The building was completed in Beaverton, where Nike has its campus in the Oregon hills, and features a central tower from which five wings stretch out.
The one-million-square-foot (92,903-square-metre) building was designed as a new hub for the design elements of the Nike brand and is dedicated to tennis player and Nike spokesperson Serena Williams.
"From the get-go, obviously, Serena knew she'd get part of this, so [we brought] her in early to not just be the building's name, but really help participate in the building," said Nike chief design officer John Hoke.
Terraces follow the site's grade, while the building's five separate wings stretch out as "fingers" connected by a series of sky bridges.
A tower with two distinct parts sits at the centre of the building, and, as the tallest structure in Beaverton, is supposed to represent the collaboration between the two Nike founders, Phil Knight and Bill Bowerman.
The facade of the building is covered in dark panels and glazing, with a dark stone wall at the base.
"We use the term princess warrior for [Williams] and it's this didactic expression of the toughness and the softness, so there's a sort of armoured quality skin, which was also inspired by Japanese samurai armour and by palaces in Tokyo," said Jeff Kovel, principal at Skylab Architecture.
The Japanese themes are also an homage to the brand's close relationship with Japan as both a funding source and market in its early days, Kovel said.
Skylab Architecture also added numerous references to brand symbols and history to the building, including tennis-racket-like arches that support the ceiling of the central dining hall.
Williams is referenced in both the imagery used for the interior and names chosen for its rooms, including an auditorium named after her daughter, Olympia Williams.
Inside, the space features a wide variety of material and colour palettes that change depending on the room, with graphics, logos, and custom rugs depicting Nike design themes.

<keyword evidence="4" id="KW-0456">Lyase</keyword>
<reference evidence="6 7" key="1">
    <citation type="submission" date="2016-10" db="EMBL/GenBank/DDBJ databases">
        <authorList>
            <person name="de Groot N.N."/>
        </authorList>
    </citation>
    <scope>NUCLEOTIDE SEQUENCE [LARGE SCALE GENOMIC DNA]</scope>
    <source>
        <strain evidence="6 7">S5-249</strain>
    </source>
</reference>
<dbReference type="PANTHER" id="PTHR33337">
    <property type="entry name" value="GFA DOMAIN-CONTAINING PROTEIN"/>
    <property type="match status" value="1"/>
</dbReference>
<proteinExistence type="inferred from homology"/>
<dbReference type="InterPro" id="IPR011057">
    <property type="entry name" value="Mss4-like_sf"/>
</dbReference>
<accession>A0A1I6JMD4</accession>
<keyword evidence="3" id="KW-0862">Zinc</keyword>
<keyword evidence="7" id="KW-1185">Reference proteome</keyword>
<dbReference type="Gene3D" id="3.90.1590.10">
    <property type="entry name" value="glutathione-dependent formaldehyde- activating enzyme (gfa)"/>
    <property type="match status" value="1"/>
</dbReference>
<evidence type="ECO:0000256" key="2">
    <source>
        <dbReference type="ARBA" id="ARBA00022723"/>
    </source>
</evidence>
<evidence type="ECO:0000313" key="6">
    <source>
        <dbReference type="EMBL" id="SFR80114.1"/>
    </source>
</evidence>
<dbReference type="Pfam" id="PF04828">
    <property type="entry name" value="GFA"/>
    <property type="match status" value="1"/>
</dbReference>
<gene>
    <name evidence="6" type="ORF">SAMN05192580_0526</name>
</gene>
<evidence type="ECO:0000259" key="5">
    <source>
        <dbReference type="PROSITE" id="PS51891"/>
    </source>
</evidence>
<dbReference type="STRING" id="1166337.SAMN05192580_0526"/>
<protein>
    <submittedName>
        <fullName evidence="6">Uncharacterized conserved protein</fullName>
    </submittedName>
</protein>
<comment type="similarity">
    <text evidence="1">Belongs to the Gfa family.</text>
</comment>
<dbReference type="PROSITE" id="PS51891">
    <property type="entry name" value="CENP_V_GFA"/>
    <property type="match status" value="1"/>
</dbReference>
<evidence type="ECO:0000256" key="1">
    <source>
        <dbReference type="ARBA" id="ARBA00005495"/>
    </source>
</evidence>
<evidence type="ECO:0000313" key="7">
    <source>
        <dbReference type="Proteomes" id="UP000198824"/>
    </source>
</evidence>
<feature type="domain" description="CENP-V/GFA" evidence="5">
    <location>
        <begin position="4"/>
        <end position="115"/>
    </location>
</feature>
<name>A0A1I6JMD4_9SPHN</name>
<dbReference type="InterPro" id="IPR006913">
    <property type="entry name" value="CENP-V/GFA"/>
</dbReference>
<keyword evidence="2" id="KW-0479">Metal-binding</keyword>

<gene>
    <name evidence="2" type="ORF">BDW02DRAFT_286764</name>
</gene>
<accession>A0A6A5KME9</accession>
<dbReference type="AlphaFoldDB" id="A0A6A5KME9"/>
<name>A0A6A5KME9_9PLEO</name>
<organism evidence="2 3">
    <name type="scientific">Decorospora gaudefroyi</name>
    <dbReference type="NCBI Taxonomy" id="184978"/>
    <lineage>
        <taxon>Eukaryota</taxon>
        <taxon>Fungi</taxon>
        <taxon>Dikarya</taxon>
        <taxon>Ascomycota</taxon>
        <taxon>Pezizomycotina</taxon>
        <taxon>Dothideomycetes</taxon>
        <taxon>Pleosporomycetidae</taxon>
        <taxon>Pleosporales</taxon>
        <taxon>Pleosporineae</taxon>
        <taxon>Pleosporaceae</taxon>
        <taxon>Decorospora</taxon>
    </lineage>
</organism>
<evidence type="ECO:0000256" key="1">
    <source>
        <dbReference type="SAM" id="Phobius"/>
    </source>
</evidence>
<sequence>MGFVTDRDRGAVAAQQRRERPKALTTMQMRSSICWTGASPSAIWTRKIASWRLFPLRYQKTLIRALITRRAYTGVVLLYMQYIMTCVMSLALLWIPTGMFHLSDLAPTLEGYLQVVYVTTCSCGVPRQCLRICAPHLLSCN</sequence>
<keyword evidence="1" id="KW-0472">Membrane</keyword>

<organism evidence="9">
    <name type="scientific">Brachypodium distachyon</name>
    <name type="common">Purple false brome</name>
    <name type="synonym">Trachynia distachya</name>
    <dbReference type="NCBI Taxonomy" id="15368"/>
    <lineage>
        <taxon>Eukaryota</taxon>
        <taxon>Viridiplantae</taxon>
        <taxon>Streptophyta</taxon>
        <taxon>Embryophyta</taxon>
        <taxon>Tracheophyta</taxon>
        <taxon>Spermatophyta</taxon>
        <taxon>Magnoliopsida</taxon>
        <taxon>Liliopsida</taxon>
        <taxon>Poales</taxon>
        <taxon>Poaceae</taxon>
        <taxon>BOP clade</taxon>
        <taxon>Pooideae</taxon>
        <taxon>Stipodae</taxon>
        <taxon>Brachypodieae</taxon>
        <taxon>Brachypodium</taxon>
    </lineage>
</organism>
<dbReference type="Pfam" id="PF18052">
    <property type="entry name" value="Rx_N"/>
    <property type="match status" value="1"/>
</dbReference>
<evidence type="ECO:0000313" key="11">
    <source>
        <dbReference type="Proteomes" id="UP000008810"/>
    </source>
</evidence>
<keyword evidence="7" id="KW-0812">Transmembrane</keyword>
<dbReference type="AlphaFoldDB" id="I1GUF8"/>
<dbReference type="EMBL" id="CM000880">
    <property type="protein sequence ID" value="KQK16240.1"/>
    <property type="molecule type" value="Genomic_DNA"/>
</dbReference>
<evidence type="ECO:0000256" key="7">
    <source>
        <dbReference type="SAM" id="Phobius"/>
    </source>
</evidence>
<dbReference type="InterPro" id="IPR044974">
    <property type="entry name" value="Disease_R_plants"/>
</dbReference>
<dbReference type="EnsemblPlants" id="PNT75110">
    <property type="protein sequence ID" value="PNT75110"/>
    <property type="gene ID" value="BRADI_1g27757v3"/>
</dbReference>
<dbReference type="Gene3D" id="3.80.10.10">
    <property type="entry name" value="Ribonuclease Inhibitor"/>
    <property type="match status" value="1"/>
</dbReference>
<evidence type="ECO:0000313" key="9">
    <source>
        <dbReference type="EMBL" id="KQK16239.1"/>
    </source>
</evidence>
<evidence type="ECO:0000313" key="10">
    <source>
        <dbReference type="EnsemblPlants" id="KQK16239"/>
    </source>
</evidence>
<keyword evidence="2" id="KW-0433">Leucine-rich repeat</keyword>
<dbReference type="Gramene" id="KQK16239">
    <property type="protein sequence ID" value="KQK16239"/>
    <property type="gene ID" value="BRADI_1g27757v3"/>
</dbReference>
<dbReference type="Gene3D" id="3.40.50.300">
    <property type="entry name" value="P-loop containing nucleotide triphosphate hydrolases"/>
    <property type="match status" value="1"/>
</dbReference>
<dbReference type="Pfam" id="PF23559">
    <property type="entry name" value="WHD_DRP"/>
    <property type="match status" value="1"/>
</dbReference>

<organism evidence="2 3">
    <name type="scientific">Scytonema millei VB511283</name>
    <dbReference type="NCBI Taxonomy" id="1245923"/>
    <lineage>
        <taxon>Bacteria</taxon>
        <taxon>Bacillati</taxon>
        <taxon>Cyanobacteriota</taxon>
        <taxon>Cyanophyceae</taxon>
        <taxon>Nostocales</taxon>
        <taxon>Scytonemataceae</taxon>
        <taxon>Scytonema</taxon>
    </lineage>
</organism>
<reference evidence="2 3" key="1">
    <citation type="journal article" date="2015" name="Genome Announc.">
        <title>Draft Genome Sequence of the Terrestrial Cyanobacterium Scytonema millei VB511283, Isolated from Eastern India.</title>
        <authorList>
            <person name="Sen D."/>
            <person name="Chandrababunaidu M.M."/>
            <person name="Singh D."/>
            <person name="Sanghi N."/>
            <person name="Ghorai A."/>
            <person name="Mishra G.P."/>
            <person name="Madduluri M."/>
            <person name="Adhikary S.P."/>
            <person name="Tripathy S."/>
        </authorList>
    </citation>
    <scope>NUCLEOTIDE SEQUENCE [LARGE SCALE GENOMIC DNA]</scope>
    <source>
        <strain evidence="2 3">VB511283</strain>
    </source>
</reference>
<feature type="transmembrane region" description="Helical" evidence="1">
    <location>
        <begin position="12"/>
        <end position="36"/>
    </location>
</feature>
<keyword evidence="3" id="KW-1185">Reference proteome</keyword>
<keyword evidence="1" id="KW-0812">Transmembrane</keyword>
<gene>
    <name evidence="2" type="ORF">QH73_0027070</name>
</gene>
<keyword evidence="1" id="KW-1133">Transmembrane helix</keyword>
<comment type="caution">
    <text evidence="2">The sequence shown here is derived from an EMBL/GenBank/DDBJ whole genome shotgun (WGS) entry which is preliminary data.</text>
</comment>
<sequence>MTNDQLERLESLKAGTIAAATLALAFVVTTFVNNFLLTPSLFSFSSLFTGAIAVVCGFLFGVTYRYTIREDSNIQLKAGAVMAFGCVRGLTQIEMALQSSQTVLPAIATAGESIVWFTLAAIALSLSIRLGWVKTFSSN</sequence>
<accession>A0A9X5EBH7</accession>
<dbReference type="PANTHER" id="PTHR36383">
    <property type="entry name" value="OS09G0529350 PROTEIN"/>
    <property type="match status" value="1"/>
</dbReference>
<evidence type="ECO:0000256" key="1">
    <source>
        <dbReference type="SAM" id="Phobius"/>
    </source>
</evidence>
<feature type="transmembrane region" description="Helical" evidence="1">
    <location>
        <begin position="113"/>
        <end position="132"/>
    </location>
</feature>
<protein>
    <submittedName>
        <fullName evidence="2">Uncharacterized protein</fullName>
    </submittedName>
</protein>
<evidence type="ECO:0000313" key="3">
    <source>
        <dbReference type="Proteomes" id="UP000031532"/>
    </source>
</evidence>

Artworks also fill the interior, with a woven installation by artist and architect Jenny Sabin placed in a central atrium.
The building has a LEED Platinum certification, which Kovel said is a "monumental achievement" for such a large building, and its terraces are equipped with rainwater catchers that supply the water for the toilets.
The studio claims 20 per cent of the materials used for the build were recycled. This is most noticeable in the flooring of some of the design rooms, which are made from the recycled outsoles of Nike shoes.
An elevated outdoor walkway holds an extensive garden, complete with nurse logs to support future greenery, including fungi culture.
Outside of the building, PLACE landscape architecture worked to situate the building in the sensitive, federally protected wetlands that run through the campus.
The landscape architects have been working on the campus for the past seven years. The aim was to stitch together the different generations of buildings with the landscape, according to the studio's principal, JP Paull.
PLACE also included a structural feature outside the building called Shoe Dog Bridge, a timber-covered bridge that stretches across a creek.
The Serena Williams Building will be the workplace for more than a thousand Nike designers once the company has implemented its full return to the office.
The photography is by Jeremy Bitterman, courtesy of Nike.
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